How Far Is The Moon From Earth?

Besides the Sun, the moon is perhaps the most recognizable object in the Earth’s skies. To our eyes, it appears to be the same size as the Sun, and even during a solar eclipse, the moon fits rather perfectly within the Sun’s frame. Despite appearances, the moon is far smaller than the Sun. The moon only appears as large as it does due to the fact that it is located fairly close to the Earth. In fact, the moon is so close to us that it is the only celestial object whose surface features are visible with the naked eye. Just how far away is the moon?

The Distance To The Moon

It may seem like a simple question with a single answer, yet the number will be different depending on when you ask it. It may not seem like it, but the distance between the Earth and the moon changes over the course of the moon’s orbit. That’s because the moon doesn’t orbit the Earth in a perfect circle but rather in an elliptical manner (think of it as slightly egg shaped).

The moon has both a maximum and minimum distance from the Earth. During its furthest approach to the Earth, the moon is about 251,000 miles away. During its closest approach, the moon is around 226,000 miles away. Although the difference between these two numbers may not seem like much, it’s a difference of about four Earths. How the distance between the Earth and moon changes may not seem too important, but it actually has a profound impact on our world and how we see our nearest celestial neighbor.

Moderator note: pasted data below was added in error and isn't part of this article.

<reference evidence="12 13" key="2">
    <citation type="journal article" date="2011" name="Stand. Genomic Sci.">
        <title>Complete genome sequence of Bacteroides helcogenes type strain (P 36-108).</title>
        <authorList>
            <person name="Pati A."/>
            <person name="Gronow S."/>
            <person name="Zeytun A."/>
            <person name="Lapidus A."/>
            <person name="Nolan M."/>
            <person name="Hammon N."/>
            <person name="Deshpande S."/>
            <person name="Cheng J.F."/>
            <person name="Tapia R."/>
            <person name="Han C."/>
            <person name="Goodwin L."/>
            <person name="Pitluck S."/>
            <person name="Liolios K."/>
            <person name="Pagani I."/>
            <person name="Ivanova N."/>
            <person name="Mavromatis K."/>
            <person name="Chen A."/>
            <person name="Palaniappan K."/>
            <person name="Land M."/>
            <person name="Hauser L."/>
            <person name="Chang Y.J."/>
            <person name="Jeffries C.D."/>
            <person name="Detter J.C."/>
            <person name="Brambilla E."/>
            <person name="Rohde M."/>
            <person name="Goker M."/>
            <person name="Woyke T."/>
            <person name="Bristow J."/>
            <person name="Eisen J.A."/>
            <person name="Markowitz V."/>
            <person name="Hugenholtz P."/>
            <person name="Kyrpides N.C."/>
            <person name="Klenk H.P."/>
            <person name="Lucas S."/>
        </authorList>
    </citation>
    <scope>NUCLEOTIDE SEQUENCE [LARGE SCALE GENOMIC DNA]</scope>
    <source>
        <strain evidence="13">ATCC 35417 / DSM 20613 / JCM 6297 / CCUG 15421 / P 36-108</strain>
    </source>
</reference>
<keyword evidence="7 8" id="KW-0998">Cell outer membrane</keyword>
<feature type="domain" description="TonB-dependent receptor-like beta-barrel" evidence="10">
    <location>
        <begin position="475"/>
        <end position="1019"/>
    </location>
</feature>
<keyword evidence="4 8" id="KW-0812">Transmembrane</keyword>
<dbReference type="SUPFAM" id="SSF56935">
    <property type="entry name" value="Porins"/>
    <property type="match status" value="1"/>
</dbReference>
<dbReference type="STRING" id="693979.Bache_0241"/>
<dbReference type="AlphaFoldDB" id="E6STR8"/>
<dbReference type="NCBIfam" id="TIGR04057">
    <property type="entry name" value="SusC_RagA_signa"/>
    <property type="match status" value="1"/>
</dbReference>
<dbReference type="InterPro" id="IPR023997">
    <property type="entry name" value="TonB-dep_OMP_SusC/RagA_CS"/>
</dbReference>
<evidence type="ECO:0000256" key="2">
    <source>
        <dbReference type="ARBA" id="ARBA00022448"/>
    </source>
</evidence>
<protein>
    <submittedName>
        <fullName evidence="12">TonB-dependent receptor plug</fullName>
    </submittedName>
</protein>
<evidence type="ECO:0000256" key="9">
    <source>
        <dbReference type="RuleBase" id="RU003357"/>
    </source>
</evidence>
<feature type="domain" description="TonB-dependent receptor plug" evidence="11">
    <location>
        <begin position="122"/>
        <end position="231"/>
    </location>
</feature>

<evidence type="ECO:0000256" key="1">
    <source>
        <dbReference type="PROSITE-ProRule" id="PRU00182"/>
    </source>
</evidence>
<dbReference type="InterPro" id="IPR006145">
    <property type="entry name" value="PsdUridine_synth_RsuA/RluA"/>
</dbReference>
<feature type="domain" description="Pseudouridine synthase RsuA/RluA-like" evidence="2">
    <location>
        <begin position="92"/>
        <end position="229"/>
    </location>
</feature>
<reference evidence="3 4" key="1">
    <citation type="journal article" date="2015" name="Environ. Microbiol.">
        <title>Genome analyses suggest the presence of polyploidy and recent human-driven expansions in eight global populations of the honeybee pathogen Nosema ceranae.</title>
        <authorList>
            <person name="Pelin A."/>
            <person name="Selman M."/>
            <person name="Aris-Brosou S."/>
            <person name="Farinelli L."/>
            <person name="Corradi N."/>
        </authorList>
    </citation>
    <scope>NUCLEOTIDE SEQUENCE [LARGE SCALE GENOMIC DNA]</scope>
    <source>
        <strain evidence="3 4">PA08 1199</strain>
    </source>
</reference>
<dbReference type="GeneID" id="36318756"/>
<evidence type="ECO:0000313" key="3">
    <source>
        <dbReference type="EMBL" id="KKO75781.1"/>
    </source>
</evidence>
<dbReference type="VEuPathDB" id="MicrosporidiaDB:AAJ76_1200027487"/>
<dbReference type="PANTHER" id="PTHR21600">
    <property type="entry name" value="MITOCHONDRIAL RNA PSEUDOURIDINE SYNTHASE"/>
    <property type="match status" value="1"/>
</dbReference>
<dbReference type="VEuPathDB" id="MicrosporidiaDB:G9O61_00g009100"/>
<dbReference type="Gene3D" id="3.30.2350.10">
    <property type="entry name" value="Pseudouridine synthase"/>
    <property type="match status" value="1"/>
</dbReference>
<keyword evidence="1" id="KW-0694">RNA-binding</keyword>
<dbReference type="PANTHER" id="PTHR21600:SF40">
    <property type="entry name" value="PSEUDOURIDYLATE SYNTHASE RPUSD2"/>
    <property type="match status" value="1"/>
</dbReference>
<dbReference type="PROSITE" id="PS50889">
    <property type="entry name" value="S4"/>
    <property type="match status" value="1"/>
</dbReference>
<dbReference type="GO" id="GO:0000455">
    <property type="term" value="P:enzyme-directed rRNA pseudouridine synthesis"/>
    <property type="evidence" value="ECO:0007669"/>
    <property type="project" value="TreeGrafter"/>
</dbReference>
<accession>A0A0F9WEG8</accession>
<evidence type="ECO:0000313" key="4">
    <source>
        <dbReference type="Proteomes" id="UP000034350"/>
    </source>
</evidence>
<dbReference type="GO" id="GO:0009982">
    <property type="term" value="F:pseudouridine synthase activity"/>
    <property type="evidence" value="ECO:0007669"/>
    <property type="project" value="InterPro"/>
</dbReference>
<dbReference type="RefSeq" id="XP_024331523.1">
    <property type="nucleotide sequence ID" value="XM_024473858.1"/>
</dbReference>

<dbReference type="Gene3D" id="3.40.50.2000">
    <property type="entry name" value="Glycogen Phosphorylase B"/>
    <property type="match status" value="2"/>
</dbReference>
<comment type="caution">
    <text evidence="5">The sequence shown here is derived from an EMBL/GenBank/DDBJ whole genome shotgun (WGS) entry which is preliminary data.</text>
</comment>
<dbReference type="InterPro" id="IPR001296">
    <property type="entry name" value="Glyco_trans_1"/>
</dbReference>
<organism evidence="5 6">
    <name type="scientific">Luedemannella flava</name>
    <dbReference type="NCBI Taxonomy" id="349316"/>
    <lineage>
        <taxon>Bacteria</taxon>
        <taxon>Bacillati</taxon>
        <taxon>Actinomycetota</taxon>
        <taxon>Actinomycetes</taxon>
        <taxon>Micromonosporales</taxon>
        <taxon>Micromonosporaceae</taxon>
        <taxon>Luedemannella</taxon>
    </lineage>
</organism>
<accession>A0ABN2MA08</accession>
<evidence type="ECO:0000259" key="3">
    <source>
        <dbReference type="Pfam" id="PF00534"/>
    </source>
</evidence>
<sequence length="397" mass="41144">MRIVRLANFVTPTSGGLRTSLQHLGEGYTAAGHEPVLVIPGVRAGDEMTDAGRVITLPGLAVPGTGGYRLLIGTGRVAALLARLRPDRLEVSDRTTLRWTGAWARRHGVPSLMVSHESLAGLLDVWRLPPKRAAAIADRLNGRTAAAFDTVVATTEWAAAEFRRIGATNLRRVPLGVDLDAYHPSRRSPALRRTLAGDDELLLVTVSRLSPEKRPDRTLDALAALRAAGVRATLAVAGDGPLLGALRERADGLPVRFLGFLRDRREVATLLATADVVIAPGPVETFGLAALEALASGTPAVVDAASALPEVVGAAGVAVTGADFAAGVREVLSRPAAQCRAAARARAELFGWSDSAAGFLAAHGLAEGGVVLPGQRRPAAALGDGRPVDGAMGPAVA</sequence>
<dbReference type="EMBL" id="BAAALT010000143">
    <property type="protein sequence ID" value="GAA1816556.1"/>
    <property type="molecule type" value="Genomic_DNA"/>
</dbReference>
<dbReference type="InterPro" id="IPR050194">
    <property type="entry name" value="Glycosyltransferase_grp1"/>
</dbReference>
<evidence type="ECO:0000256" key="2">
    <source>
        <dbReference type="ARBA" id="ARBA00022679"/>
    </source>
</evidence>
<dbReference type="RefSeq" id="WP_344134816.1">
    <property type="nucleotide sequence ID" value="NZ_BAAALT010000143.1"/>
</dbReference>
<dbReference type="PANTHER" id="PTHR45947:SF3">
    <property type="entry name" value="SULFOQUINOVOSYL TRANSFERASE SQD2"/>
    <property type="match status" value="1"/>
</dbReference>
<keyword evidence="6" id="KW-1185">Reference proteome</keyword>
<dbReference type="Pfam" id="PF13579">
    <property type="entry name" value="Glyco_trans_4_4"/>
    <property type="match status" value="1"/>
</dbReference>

The Distance To The Moon And Its Impact On Earth

The most significant impact the moon’s distance from us has on our world is its effect on ocean tides. If you have ever spent time near a shoreline, you have likely noticed how the size of the shoreline changes depending on the height of the water. How exactly does the ocean shift back and forth against the shoreline? As the distance between the Earth and the moon changes, the strength of the moon’s gravitational pull on the Earth also changes. When the moon is at its farthest distance from Earth, its gravitational pull is at its weakest. When the moon is at its closest approach, its gravitational pull is at its strongest. Over the course of its orbit, the moon tugs on the Earth, slightly pulling it back and forth. The moon’s gravity is what pushes and pulls the tides towards and away from the shoreline.

Super Moons And Solar Eclipses

As one might expect, the size of the moon will appear differently depending on how far away it is from the Earth. Super moons are events that occur when a full moon is at its closest point to the Earth. Interestingly, a super moon will appear 17% brighter and 30% larger than when a full moon is at its farthest approach. Another interesting event can occur if a solar eclipse happens to coincide with the moon’s farthest approach. If the moon happens to pass in front of the Sun while it’s 251,000 miles away, it will not completely cover the Sun. Rather, a ring of sunlight will form around the moon, creating what is called a ring of fire solar eclipse.

Asking how far away the moon is from the Earth may seem like a simple question with a single answer, yet sometimes it is the simplest questions that end up having a profound impact on how we view the natural world around us.

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